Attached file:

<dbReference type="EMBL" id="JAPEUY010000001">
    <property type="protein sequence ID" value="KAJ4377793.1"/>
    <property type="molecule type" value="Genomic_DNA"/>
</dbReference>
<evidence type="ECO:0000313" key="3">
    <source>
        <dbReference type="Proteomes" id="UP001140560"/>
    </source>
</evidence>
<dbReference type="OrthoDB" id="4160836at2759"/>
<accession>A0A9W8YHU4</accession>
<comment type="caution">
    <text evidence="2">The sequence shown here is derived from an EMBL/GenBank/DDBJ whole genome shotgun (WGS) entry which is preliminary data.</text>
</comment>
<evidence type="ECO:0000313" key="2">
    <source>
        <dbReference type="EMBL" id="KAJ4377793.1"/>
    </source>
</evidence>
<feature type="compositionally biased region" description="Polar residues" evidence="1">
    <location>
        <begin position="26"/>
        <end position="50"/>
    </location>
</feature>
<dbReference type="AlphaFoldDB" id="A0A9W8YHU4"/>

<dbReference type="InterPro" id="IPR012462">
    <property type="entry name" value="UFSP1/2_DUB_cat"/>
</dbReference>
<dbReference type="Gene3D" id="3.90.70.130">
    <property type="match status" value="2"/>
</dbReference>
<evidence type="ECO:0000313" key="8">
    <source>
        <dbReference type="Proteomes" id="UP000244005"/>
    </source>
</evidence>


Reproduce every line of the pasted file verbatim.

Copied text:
<dbReference type="EMBL" id="JAPEUY010000001">
    <property type="protein sequence ID" value="KAJ4377793.1"/>
    <property type="molecule type" value="Genomic_DNA"/>
</dbReference>
<evidence type="ECO:0000313" key="3">
    <source>
        <dbReference type="Proteomes" id="UP001140560"/>
    </source>
</evidence>
<dbReference type="OrthoDB" id="4160836at2759"/>
<accession>A0A9W8YHU4</accession>
<comment type="caution">
    <text evidence="2">The sequence shown here is derived from an EMBL/GenBank/DDBJ whole genome shotgun (WGS) entry which is preliminary data.</text>
</comment>
<evidence type="ECO:0000313" key="2">
    <source>
        <dbReference type="EMBL" id="KAJ4377793.1"/>
    </source>
</evidence>
<feature type="compositionally biased region" description="Polar residues" evidence="1">
    <location>
        <begin position="26"/>
        <end position="50"/>
    </location>
</feature>
<dbReference type="AlphaFoldDB" id="A0A9W8YHU4"/>

<dbReference type="InterPro" id="IPR012462">
    <property type="entry name" value="UFSP1/2_DUB_cat"/>
</dbReference>
<dbReference type="Gene3D" id="3.90.70.130">
    <property type="match status" value="2"/>
</dbReference>
<evidence type="ECO:0000313" key="8">
    <source>
        <dbReference type="Proteomes" id="UP000244005"/>
    </source>
</evidence>